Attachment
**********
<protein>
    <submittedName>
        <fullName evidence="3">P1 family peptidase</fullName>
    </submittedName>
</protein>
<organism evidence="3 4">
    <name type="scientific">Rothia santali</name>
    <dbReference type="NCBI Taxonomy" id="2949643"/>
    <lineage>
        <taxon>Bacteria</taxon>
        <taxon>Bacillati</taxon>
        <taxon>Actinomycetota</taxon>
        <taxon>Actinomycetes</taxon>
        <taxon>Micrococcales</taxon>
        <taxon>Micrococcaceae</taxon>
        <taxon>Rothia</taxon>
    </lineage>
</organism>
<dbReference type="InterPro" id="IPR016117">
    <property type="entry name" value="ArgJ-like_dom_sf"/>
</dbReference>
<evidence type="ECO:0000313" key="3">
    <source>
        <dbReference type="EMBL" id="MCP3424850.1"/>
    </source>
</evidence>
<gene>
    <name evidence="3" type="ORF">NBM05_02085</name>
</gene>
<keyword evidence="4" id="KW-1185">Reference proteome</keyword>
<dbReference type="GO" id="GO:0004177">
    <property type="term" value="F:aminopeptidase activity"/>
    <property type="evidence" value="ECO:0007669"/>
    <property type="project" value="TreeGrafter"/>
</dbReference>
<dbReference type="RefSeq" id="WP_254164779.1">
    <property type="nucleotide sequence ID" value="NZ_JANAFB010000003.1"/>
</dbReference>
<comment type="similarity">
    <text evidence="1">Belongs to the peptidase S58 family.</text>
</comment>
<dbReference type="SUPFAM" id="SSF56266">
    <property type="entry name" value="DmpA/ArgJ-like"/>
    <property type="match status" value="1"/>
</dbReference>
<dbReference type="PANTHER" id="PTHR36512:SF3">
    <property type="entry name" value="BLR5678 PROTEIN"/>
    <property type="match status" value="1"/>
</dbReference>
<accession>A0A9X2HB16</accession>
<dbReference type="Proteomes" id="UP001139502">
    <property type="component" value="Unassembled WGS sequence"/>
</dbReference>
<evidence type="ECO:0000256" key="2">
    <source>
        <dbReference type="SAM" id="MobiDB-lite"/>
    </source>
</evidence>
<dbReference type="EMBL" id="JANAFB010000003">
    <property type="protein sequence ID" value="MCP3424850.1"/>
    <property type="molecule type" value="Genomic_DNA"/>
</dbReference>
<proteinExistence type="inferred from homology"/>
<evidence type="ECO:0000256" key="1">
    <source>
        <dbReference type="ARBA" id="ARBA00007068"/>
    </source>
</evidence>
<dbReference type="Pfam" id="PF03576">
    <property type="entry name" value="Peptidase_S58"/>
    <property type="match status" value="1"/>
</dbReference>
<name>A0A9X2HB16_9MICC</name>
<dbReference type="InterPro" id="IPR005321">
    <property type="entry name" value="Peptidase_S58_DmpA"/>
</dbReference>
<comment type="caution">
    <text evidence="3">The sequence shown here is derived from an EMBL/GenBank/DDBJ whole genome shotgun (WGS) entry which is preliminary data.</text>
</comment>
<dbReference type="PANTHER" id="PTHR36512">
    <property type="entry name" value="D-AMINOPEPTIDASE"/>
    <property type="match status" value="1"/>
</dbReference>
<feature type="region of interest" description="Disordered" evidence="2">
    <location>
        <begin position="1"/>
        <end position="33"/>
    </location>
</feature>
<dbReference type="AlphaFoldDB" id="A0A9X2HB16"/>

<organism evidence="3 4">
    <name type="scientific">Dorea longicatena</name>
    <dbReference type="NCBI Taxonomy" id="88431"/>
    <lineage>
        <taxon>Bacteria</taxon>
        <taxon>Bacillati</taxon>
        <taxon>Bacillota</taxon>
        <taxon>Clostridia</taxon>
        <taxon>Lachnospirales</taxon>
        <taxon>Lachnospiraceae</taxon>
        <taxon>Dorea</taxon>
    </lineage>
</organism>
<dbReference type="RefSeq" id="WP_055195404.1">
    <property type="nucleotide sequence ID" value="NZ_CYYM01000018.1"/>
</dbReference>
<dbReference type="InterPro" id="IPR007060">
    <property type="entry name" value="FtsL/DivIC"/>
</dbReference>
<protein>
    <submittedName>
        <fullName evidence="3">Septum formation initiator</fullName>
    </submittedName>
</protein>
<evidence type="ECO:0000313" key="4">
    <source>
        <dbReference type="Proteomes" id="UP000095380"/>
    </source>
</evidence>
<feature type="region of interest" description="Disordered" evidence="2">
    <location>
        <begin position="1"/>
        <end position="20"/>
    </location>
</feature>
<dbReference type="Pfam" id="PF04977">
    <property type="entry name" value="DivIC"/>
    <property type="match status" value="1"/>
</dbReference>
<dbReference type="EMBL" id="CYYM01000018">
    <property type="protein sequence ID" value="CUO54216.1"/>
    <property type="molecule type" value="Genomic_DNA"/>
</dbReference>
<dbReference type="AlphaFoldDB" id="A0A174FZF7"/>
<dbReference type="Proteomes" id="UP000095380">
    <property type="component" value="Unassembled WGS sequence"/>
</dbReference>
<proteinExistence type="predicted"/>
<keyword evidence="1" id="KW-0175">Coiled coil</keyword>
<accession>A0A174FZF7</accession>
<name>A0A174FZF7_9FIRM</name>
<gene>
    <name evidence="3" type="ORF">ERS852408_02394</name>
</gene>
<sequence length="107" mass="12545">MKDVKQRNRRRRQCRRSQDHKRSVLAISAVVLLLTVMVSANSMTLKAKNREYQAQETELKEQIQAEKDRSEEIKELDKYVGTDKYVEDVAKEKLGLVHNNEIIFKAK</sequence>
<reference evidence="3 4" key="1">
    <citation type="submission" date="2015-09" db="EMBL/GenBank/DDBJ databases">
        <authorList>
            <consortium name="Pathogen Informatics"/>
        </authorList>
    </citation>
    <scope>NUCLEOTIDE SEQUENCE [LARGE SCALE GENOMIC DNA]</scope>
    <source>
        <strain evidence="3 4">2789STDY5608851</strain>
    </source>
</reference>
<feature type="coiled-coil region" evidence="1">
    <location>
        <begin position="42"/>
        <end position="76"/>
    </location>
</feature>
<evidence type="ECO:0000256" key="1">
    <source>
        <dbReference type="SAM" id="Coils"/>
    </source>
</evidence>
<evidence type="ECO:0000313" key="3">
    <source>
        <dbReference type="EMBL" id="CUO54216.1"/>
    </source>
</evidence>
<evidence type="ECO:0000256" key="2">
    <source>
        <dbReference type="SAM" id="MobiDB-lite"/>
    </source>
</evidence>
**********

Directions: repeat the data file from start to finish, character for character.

<protein>
    <submittedName>
        <fullName evidence="3">P1 family peptidase</fullName>
    </submittedName>
</protein>
<organism evidence="3 4">
    <name type="scientific">Rothia santali</name>
    <dbReference type="NCBI Taxonomy" id="2949643"/>
    <lineage>
        <taxon>Bacteria</taxon>
        <taxon>Bacillati</taxon>
        <taxon>Actinomycetota</taxon>
        <taxon>Actinomycetes</taxon>
        <taxon>Micrococcales</taxon>
        <taxon>Micrococcaceae</taxon>
        <taxon>Rothia</taxon>
    </lineage>
</organism>
<dbReference type="InterPro" id="IPR016117">
    <property type="entry name" value="ArgJ-like_dom_sf"/>
</dbReference>
<evidence type="ECO:0000313" key="3">
    <source>
        <dbReference type="EMBL" id="MCP3424850.1"/>
    </source>
</evidence>
<gene>
    <name evidence="3" type="ORF">NBM05_02085</name>
</gene>
<keyword evidence="4" id="KW-1185">Reference proteome</keyword>
<dbReference type="GO" id="GO:0004177">
    <property type="term" value="F:aminopeptidase activity"/>
    <property type="evidence" value="ECO:0007669"/>
    <property type="project" value="TreeGrafter"/>
</dbReference>
<dbReference type="RefSeq" id="WP_254164779.1">
    <property type="nucleotide sequence ID" value="NZ_JANAFB010000003.1"/>
</dbReference>
<comment type="similarity">
    <text evidence="1">Belongs to the peptidase S58 family.</text>
</comment>
<dbReference type="SUPFAM" id="SSF56266">
    <property type="entry name" value="DmpA/ArgJ-like"/>
    <property type="match status" value="1"/>
</dbReference>
<dbReference type="PANTHER" id="PTHR36512:SF3">
    <property type="entry name" value="BLR5678 PROTEIN"/>
    <property type="match status" value="1"/>
</dbReference>
<accession>A0A9X2HB16</accession>
<dbReference type="Proteomes" id="UP001139502">
    <property type="component" value="Unassembled WGS sequence"/>
</dbReference>
<evidence type="ECO:0000256" key="2">
    <source>
        <dbReference type="SAM" id="MobiDB-lite"/>
    </source>
</evidence>
<dbReference type="EMBL" id="JANAFB010000003">
    <property type="protein sequence ID" value="MCP3424850.1"/>
    <property type="molecule type" value="Genomic_DNA"/>
</dbReference>
<proteinExistence type="inferred from homology"/>
<evidence type="ECO:0000256" key="1">
    <source>
        <dbReference type="ARBA" id="ARBA00007068"/>
    </source>
</evidence>
<dbReference type="Pfam" id="PF03576">
    <property type="entry name" value="Peptidase_S58"/>
    <property type="match status" value="1"/>
</dbReference>
<name>A0A9X2HB16_9MICC</name>
<dbReference type="InterPro" id="IPR005321">
    <property type="entry name" value="Peptidase_S58_DmpA"/>
</dbReference>
<comment type="caution">
    <text evidence="3">The sequence shown here is derived from an EMBL/GenBank/DDBJ whole genome shotgun (WGS) entry which is preliminary data.</text>
</comment>
<dbReference type="PANTHER" id="PTHR36512">
    <property type="entry name" value="D-AMINOPEPTIDASE"/>
    <property type="match status" value="1"/>
</dbReference>
<feature type="region of interest" description="Disordered" evidence="2">
    <location>
        <begin position="1"/>
        <end position="33"/>
    </location>
</feature>
<dbReference type="AlphaFoldDB" id="A0A9X2HB16"/>

<organism evidence="3 4">
    <name type="scientific">Dorea longicatena</name>
    <dbReference type="NCBI Taxonomy" id="88431"/>
    <lineage>
        <taxon>Bacteria</taxon>
        <taxon>Bacillati</taxon>
        <taxon>Bacillota</taxon>
        <taxon>Clostridia</taxon>
        <taxon>Lachnospirales</taxon>
        <taxon>Lachnospiraceae</taxon>
        <taxon>Dorea</taxon>
    </lineage>
</organism>
<dbReference type="RefSeq" id="WP_055195404.1">
    <property type="nucleotide sequence ID" value="NZ_CYYM01000018.1"/>
</dbReference>
<dbReference type="InterPro" id="IPR007060">
    <property type="entry name" value="FtsL/DivIC"/>
</dbReference>
<protein>
    <submittedName>
        <fullName evidence="3">Septum formation initiator</fullName>
    </submittedName>
</protein>
<evidence type="ECO:0000313" key="4">
    <source>
        <dbReference type="Proteomes" id="UP000095380"/>
    </source>
</evidence>
<feature type="region of interest" description="Disordered" evidence="2">
    <location>
        <begin position="1"/>
        <end position="20"/>
    </location>
</feature>
<dbReference type="Pfam" id="PF04977">
    <property type="entry name" value="DivIC"/>
    <property type="match status" value="1"/>
</dbReference>
<dbReference type="EMBL" id="CYYM01000018">
    <property type="protein sequence ID" value="CUO54216.1"/>
    <property type="molecule type" value="Genomic_DNA"/>
</dbReference>
<dbReference type="AlphaFoldDB" id="A0A174FZF7"/>
<dbReference type="Proteomes" id="UP000095380">
    <property type="component" value="Unassembled WGS sequence"/>
</dbReference>
<proteinExistence type="predicted"/>
<keyword evidence="1" id="KW-0175">Coiled coil</keyword>
<accession>A0A174FZF7</accession>
<name>A0A174FZF7_9FIRM</name>
<gene>
    <name evidence="3" type="ORF">ERS852408_02394</name>
</gene>
<sequence length="107" mass="12545">MKDVKQRNRRRRQCRRSQDHKRSVLAISAVVLLLTVMVSANSMTLKAKNREYQAQETELKEQIQAEKDRSEEIKELDKYVGTDKYVEDVAKEKLGLVHNNEIIFKAK</sequence>
<reference evidence="3 4" key="1">
    <citation type="submission" date="2015-09" db="EMBL/GenBank/DDBJ databases">
        <authorList>
            <consortium name="Pathogen Informatics"/>
        </authorList>
    </citation>
    <scope>NUCLEOTIDE SEQUENCE [LARGE SCALE GENOMIC DNA]</scope>
    <source>
        <strain evidence="3 4">2789STDY5608851</strain>
    </source>
</reference>
<feature type="coiled-coil region" evidence="1">
    <location>
        <begin position="42"/>
        <end position="76"/>
    </location>
</feature>
<evidence type="ECO:0000256" key="1">
    <source>
        <dbReference type="SAM" id="Coils"/>
    </source>
</evidence>
<evidence type="ECO:0000313" key="3">
    <source>
        <dbReference type="EMBL" id="CUO54216.1"/>
    </source>
</evidence>
<evidence type="ECO:0000256" key="2">
    <source>
        <dbReference type="SAM" id="MobiDB-lite"/>
    </source>
</evidence>